An Indian diplomat once told me that ‘our countrymen’ are way more divided out of India than they are within the country. Strong words. However, evidence suggests that it might be true. In an island nation of 5.5 million, approximately half of Delhi’s size, there is a Bengali association, a Gujarati association, a Malayalee association and so on.
Singapore Indian Association (SIA), which has been around for over 93 years, rallies to connect people. “SIA is a place where the recently located (Indians) can mingle with the well settled, NRIs can interact with the diaspora. We actively participate in activities and events of other regional Indian associations and provide our grounds for sports like cricket, football, hockey and our facilities to bring people together.” said K Kesavapany, President, Singapore Indian Association.
SIA was awarded the prestigious Pravasi Bharatiya Samman Award (PBSA) on January 9, at the Pravasi Bharatiya Divas in Bengaluru for its contribution to the Indian community in Singapore. Kesavapany was in Bengaluru to receive the award from the President of India Pranab Mukherjee.
An elated Kesavapany on receiving the award said, “Getting this award means a lot to us. It is a recognition that SIA is the nodal point for the intra-Singapore and inter-Singapore connectivity with the diaspora. Being at the Pravasi Bharatiya Divas and having collected the award from the President in presence of two members of the diaspora the Portuguese PM Antonio D’costa and the Vice President of Suriname, both having achieved such high offices showed how the diaspora is doing so well through their hard work and tenacity.”
Established in the year 1923 at its current location on Balestier road, the association used to help Indian workers who were left stranded after the completion of their work contract. SIA literally doled out cash to them and made arrangements for them to return to India.
Emotions of helping fellow countrymen ran high then and it continues with the same fervour now. Just the mandate has evolved keeping with the changing times. “I assumed the position of SIA’s President eight years back. After taking over, along with my group of members, we reviewed our offering to the community, our stakeholders. After a series of discussions, we felt a need to review and readjust and brought changes in order to serve the community even better.” said Kesavapany.
One of the areas in which SIA was active was giving scholarships and bursaries. An area where the support started coming in from other organisations as well including temples. SIA expanded its scope to supporting individual cases requiring immediate monetary support.
“I am very proud of Singapore's phenomenal health benefit structure. It is very
robust. However, there are times when certain individuals just can’t wait for the help to arrive and must be given help pronto. Like in case of a three-year-old child who needed a liver transplant. The child’s family was running short of about 10K SGDs. A life was at stake and we came forward to help.” added Kesavapany.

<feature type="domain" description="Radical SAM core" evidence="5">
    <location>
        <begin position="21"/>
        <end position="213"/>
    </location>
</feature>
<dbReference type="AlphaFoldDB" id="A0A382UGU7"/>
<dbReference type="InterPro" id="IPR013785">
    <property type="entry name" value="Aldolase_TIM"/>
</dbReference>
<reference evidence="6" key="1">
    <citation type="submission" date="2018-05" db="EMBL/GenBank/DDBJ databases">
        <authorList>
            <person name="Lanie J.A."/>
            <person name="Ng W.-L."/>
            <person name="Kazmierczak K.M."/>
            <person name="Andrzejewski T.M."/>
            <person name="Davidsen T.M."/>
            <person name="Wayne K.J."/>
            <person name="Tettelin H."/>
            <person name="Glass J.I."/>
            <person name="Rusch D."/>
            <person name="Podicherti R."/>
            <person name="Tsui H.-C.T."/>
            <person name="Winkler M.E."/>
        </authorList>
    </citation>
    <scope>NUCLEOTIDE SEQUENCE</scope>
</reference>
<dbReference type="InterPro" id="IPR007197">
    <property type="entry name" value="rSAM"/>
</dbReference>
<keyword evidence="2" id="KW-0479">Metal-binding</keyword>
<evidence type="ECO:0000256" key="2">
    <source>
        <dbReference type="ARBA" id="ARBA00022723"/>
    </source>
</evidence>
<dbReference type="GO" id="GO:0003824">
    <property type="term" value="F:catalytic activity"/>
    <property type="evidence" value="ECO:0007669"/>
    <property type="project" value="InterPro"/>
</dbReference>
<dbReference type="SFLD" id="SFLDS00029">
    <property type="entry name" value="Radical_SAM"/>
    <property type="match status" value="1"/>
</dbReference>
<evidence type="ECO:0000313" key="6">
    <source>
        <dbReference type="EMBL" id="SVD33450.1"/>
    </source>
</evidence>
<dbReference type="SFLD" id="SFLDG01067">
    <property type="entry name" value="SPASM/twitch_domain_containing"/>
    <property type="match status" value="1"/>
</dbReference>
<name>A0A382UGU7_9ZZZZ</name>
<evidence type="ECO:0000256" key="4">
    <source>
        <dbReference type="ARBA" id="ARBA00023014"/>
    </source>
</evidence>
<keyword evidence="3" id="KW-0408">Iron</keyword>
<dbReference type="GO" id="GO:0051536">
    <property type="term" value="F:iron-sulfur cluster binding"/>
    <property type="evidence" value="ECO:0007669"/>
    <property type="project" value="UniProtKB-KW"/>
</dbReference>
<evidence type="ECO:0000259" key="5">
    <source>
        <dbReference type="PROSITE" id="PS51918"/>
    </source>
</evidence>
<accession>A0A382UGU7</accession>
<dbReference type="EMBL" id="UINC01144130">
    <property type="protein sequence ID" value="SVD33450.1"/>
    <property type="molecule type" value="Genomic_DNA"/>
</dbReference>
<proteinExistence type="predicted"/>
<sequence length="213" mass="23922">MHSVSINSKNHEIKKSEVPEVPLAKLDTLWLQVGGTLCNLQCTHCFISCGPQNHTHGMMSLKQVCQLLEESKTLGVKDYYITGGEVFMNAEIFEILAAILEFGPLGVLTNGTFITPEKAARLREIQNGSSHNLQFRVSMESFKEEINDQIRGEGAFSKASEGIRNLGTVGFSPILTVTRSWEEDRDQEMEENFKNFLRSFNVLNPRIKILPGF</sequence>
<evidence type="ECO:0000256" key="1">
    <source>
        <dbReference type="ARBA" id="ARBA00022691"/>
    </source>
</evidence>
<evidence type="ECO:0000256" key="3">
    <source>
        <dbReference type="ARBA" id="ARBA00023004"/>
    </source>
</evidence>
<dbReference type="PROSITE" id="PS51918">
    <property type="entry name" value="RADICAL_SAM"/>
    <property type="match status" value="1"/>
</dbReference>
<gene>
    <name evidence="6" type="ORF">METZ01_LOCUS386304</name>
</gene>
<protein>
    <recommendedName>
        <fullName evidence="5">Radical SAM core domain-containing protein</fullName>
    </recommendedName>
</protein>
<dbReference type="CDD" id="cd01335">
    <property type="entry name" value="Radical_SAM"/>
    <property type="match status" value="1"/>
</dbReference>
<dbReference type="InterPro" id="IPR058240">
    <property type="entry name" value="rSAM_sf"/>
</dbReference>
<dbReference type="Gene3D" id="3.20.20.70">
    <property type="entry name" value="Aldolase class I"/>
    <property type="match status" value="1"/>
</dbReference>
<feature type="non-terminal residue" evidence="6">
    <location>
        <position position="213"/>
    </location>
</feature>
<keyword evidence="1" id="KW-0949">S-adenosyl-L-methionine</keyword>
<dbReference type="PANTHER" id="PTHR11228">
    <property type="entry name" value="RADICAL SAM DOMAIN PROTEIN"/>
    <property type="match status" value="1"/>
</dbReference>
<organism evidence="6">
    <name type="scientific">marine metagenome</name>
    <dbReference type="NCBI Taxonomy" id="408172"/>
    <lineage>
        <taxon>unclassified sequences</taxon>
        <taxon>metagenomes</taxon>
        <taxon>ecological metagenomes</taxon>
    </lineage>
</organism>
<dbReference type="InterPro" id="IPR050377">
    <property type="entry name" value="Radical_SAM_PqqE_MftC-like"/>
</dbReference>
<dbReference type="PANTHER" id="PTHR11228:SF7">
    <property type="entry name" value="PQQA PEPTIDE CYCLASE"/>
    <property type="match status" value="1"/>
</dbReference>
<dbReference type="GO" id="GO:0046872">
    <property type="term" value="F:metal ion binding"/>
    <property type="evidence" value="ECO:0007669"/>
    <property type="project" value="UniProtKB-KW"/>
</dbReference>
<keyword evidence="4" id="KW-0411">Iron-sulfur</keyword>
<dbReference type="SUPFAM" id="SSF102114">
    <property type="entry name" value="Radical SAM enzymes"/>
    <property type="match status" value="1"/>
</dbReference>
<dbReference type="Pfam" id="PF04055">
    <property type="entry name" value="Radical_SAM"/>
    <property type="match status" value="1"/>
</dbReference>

Local and Indian dignitaries have since long considered SIA as the apex Indian association of Singapore. Among the local illustrious personalities who have visited the Association include Singapore's founding Prime Minister Lee Kuan Yew, former Presidents Devan Nair and SR Nathan.
The club has had many high-profile visitors from India as well, including Pandit Jawaharlal Nehru who laid the foundation of SIA on June 17, 1950. He visited the club on two more occasions. On one occasion, a young Indira Gandhi accompanied him. The other illustrious personalities who have visited the club include Gurudev Rabindranath Tagore and the late former President of India APJ Kalam Azad more recently.
Pravasi Bharatiya Samman Award (PBSA) is awarded to recognise the significant contribution in supporting India’s causes, building closer links between India and the country of residence. The award is also given to individuals who have done philanthropic and charitable work; achieved eminence in one's field or outstanding work, which has enhanced India's prestige in the country of residence.
“We were told about getting nominated by the new High Commissioner to Singapore Jawed Ashraf. We were very happy to accept the nomination and in a few days, our association’s name was announced.” added Kesavapany.
Talking about his experience at PBD, K Kesavapany said, “What struck me was the event got together people from 76 countries across the globe, representing a group of 30 million people. More than the size of many countries making Pravasis appear like a country in themselves. Clearly a lot of thought was given into developing every single aspect of the event including choosing the chief guests. I saw much greater focus and specific actions.”
K Kesavapany, an experienced diplomat, relocated to Singapore in 1967 from Malaysia. Started his public services career in the Ministry of Labour. He then went on to join the Ministry of Foreign Affairs. In 1972 he started getting posted across the world; initially as a Deputy to Jakarta, Moscow and London and then as the Ambassador and High Commissioner to Geneva six years and to KL for six years respectively. His last assignment as a foreign affairs senior officer was a non-resident Ambassador to Jordan for nine years. While serving as the Ambassador for Jordan he was running the Institute of Southeast Asian studies simultaneously.
Just turned 80, Kesavapany shows no signs of slowing down. Soon he will assume the posts of President of the Rotary Club of Singapore and the President of the Inter-Religious Organisation(IRO). A meaningful contribution to society indeed by a child of the Indian Diaspora.